Most safety events in medical imaging occur during the imaging procedure itself. However, when an actual or potential harm is identified after the episode of care is complete, the trouble most commonly traces back to faulty communication between radiologist and referrer.
Researchers at the Center for Evidence-Based Imaging in Boston found as much when they reviewed 11,570 safety reports submitted electronically throughout 793-bed Brigham and Women’s Hospital in 2015. Of these, 7 percent (854 events) were related to diagnostic imaging. JACR published the findings online Dec. 7.
Separating safety-event causes into five factor categories—"person," "organization," "task," "internal environment," and "tools and technologies"—lead author Ronilda Lacson, MD, PhD, and colleagues assigned a harm score, based on report submitters’ input, from 0 (no harm) to 4 (very serious harm).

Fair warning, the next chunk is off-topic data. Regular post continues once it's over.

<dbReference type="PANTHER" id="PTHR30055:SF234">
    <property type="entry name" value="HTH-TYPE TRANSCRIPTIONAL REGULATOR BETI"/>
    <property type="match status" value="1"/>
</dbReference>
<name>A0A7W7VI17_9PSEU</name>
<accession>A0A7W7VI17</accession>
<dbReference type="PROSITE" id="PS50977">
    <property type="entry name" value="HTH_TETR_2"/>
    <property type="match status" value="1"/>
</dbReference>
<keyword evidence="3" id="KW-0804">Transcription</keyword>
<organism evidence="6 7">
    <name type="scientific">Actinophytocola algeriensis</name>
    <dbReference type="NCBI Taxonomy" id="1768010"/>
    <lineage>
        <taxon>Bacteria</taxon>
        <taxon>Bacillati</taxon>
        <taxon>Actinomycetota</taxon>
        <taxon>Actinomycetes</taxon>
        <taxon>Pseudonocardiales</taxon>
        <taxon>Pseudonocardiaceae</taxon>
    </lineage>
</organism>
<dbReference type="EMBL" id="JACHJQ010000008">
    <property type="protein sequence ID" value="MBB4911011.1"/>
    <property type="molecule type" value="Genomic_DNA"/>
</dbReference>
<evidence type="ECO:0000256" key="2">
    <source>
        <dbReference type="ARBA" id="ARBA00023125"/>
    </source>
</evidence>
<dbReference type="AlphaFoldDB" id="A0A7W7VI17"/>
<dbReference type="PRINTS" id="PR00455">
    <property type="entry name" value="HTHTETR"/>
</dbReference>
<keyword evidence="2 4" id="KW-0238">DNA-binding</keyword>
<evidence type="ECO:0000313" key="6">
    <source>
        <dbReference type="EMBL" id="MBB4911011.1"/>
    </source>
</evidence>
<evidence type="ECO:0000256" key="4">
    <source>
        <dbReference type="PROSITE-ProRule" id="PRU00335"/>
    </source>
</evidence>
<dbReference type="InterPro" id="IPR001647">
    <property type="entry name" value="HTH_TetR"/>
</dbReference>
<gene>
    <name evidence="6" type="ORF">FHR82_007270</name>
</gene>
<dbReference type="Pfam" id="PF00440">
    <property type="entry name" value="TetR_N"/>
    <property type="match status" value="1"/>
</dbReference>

They found imaging procedure topped the list of points of error at 54 percent, while 22 percent of all events were reported as potentially harmful (190 of 854 events).
The most common factor category, at 71 percent, was "person." This took in everything from technologists imaging the wrong side of the patient’s body to the patient fainting during the procedure.
Underscoring that the potential for harm was greatest when exam results were being conveyed to treating clinicians, the authors suggest more work is needed to improve that part of the process.
“Clearly, result communication does not involve simply signing and finalizing a radiology report in the electronic health record,” they wrote. “It requires receipt by the patient and an appropriate provider who can intervene on an actionable result. Overall, the assessment of these events is a first and critical step in developing such approaches as well as evaluating the efficacy of any system-level intervention.”